The NBA's owners kicked off the process of kicking Donald Sterling out of their club on Thursday, unanimously agreeing to begin the work of totally ousting the banned-for-life Sterling from the league and forcing the sale of the Los Angeles Clippers.
“This afternoon the Advisory/Finance Committee met via conference call to discuss the process for termination of Donald T. Sterling’s ownership of the Los Angeles Clippers," Mike Bass, the NBA's executive vice president of communications, said in a league statement. "The Committee unanimously agreed to move forward as expeditiously as possible and will reconvene next week.”
As detailed in the NBA's just-published constitution and bylaws, an owner's franchise "may be terminated by a vote of three fourths (3/4) of the Board of Governors" — which consists of the owners of NBA franchises — if said owner commits any of a number of willful violations of the provisions of the constitution or other agreements with the league. There's some debate as to whether what Sterling did — which, in case you've somehow managed to miss it, was "make racist comments in conversations with his girlfriend that were recorded and published online" — technically constitutes the sort of breach that would allow for the proper invocation of Article 13, the section of the constitution that governs franchise termination. ESPN.com legal analyst Lester Munson suggests that "Silver and the owners could assert that Sterling's statements violated the constitution's requirements to conduct business on a 'reasonable' and 'ethical' level," but whether that would hold up against a legal challenge remains to be seen.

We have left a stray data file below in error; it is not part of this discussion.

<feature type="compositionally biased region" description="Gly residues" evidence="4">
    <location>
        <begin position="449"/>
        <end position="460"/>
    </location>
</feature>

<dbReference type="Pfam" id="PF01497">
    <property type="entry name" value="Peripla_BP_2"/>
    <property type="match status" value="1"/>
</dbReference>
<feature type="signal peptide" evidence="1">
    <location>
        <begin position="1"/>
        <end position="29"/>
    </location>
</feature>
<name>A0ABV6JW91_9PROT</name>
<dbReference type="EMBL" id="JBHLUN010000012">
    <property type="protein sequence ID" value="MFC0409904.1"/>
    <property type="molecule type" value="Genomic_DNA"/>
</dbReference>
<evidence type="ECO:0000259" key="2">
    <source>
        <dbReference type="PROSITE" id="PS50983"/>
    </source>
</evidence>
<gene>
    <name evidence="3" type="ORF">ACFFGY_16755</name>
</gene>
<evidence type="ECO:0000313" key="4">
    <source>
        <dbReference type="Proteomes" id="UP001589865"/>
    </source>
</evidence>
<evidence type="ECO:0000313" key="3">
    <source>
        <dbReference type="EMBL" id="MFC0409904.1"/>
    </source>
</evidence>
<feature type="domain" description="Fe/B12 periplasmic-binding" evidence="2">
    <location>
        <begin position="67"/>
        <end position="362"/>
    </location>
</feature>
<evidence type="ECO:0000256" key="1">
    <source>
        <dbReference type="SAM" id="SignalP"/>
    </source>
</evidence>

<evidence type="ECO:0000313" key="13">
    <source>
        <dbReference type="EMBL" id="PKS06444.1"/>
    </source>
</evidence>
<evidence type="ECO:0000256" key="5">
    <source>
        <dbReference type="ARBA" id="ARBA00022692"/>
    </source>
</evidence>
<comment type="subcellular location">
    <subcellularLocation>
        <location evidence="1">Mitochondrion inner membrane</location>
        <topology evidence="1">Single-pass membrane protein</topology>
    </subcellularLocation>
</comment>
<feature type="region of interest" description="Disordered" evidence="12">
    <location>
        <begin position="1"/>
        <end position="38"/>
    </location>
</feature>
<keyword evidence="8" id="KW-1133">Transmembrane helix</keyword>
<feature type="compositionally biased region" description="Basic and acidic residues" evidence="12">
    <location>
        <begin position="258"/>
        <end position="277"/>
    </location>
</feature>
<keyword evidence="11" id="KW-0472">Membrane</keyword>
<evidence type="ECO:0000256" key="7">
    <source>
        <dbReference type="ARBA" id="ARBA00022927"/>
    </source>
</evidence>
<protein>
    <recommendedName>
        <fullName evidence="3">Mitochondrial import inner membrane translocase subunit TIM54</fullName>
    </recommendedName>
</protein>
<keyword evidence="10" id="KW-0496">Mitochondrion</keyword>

That three-fourths number means Silver would need 75 percent of the NBA's owners — or 22 of the 29 non-Clippers owners — to vote in favor of terminating Sterling's ownership to turn the Clippers over to the league to control the sale of the franchise. During his press conference, Silver claimed he hadn't taken a head count, but expressed confidence that he had the Board of Governors' backing; the owners of all 29 teams expressed support for Silver's ban on Tuesday before Thursday's unanimous vote to move forward with the ouster "as expeditiously as possible."
The Advisory/Finance Committee is led by Glen Taylor, the owner of the Minnesota Timberwolves, who is also the chairman of the NBA's Board of Governors. Taylor told Jerry Zgoda of the Minneapolis Star-Tribune on Tuesday that while all involved want to move things along as quickly as possible, the owners are very aware of Sterling's litigious history and the unprecedented nature of this prospective termination, and want to make sure they've got their i's dotted and t's crossed.
"I think we’re going into some uncharted areas and I think we want to make sure to take each step with caution and make sure we’re doing the right thing, knowing there could be some legal challenges where we’re going," Taylor said. "I think we have to be very careful. We’re in uncharted ground. We want to move in one sense with some speed but in another sense making sure that we come to a conclusion here.”
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